"What apparently happened was that the Iraqi forces just showed no will to fight," Carter said in a CNN interview that aired Sunday. "They were not outnumbered. In fact, they vastly outnumbered the opposing force, and yet they failed to fight. They withdrew from the site, and that says to me, and I think to most of us, that we have an issue with the will of the Iraqis to fight ISIL and defend themselves." The Islamic State is also known as ISIS or ISIL.
How much did the US spend training Iraqi troops?
“If you break it, you own it,” warned U.S. Secretary of State Colin Powell to President George W. Bush just before the 2003 American invasion of Iraq.
Powell knew that the president had no clue what unpredictable forces he was about to unleash. Bush now knows. We all do.
As we witness the inexorable, slow-motion collapse of Iraq in the face of viciousIslamic State extremists, let’s remember Powell’s private caution to Bush: “You are going to be the proud owner of 25 million people. You will own all their hopes, aspirations and problems. You’ll own it all.”
This has been an awful week in the troubled history of Iraq. The stunning seizure last Sunday night of the pivotal provincial capital of Ramadi by Islamic State fighters took everyone by surprise.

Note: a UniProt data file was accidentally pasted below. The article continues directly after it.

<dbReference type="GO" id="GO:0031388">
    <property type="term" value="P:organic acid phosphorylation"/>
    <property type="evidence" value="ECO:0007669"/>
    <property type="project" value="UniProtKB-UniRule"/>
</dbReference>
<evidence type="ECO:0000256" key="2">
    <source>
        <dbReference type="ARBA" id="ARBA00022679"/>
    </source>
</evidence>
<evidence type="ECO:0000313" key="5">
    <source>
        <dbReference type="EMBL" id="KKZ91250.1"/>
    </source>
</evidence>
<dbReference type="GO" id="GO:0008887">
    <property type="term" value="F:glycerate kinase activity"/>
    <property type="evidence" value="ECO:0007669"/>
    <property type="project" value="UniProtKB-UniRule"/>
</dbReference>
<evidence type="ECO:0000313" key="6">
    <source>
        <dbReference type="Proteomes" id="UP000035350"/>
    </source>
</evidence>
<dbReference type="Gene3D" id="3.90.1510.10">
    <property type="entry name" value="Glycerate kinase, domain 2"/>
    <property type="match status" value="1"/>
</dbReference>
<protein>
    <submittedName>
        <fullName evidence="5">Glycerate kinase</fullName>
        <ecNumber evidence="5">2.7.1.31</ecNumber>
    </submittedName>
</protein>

Until last weekend, the United States and Iraqi view was that ISIS rebels were on the defensive and that Iraq’s questionable military had learned to hold its ground. But at Ramadi, even though they outnumbered the rebels, Iraqi soldiers abandoned the city in the face of the ferocious attack. Many of the ISIS fighters were equipped with American weapons captured earlier from fleeing Iraqi soldiers.
Once again, the debacle has called into question the country’s future as a unitary state. Not only is the Iraqi military’s will to win in doubt, but the Iraqi government is also showing itself to be divided and inept. As for the Americans, whose military intervention has been limited to largely ineffective air strikes, their strategy to “defeat” ISIS is floundering.
However, it is not as if these Islamic State jihadists, who are now roaming freely in Iraq and Syria, were invented out of thin air. They have a history.
They are largely the remnants of the Al Qaeda movement operating for years in Iraq, as well as veterans from Saddam Hussein’s Baath party. Shortly after the Americans deposed Hussein, the U.S. foolishly disbanded Iraq’s Baath army. It was a move that put more than 200,000 angry young men out of work. Is it a surprise that many of them are now are working for ISIS?